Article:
Write a great proposal for social change

Jurek Sikorski, a mentor for our student Henley Challenge competition, shares his tips for creating a strong proposal for the competition and answering the theme question:

‘Social change…business gain
How can your sector or field contribute to creating a better society for all and still meet shareholder demands?’


A well written proposal will improve your chances of reaching the final of the Henley Challenge. So how do you write a great proposal on the theme of social change to convince the judges?

There are five basic steps:

1: Make a strong introduction and capture the attention of judges with a statement that fires the imagination.

For example if you are looking to bring focus on a social issue like homelessness then start with a statement like, ‘imagine if we were to solve homelessness in our cities, that would be a massive social change’.

2: Define the problem.

  • Describe the causes of the problem and what impact the problem has on society.
  • Address the question of why this problem needs to be solved.
  • Be sure to validate with data drawn from research.

For example you might say, ‘the number of homeless in England has risen for 5 years in a row with an estimated 250,000 people a year now affected in England’.

3: Put forward your solution to the problem.

  • This is arguably the most important part of the proposal.
  • Include how, where and why you would deliver the solution.


For example your solution might be ‘have companies donate a small percentage of their profits to local homelessness charities which are used to rent shelters or build homelessness communes, leveraging companies’ social conscience’.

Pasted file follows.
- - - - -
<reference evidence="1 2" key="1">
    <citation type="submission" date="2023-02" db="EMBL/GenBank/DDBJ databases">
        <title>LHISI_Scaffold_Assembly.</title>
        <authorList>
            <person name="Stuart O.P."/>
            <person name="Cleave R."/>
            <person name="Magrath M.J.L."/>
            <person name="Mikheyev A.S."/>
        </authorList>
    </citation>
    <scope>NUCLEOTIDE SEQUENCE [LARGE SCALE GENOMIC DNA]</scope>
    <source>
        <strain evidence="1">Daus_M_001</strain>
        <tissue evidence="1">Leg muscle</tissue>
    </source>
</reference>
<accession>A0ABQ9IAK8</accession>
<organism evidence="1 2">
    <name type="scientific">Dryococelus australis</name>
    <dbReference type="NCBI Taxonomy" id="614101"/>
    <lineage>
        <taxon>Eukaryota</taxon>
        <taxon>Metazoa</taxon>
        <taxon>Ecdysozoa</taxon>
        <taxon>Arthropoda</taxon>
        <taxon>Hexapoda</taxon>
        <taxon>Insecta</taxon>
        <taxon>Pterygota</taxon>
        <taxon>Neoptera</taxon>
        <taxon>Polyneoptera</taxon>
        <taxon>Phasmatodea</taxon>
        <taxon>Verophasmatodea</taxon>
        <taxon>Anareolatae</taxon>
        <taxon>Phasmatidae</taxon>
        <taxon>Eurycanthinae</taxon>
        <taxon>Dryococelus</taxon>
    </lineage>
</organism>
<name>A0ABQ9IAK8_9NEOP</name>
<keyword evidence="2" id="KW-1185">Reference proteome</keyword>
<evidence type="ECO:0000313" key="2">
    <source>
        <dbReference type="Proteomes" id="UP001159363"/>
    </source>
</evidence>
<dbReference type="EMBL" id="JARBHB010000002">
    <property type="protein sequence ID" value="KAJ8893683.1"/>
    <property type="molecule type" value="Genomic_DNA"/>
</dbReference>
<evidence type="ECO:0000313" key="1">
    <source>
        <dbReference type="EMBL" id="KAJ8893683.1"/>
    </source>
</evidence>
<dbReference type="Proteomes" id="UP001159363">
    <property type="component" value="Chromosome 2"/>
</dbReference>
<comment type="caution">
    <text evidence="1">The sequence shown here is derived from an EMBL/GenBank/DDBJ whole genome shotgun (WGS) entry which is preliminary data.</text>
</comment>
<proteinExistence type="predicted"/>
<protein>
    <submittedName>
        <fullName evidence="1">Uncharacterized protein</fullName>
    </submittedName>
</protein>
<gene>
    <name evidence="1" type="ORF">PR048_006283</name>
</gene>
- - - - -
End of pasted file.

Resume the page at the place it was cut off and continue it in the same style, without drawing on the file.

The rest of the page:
4: Set out a timetable and financial budget, including sourcing the money.

  • In preparing your budget, think of it as a pitch for investment.
  • What you want to do is convince the judges that this is a good investment so be sure to provide solid and detailed financial information.

5: Draft a conclusion that summarises the benefits of adopting your proposal.

  • Specifically, mention how the benefits will outweigh the costs.

And don’t forget:

Make your proposal the best it can be by having someone else review and edit it to make it clear and concise and free of errors.

A number of academics, including myself, are offering mentoring support to entrants. See the Henley Challenge webpage for more details on who we are, how to contact us, and the drop-in support session on Monday 16 January.

Jurek Sikorski

Henley Challenge Mentor
Executive Director of Henley Centre for Entrepreneurship
Founder of Henley Business Angels

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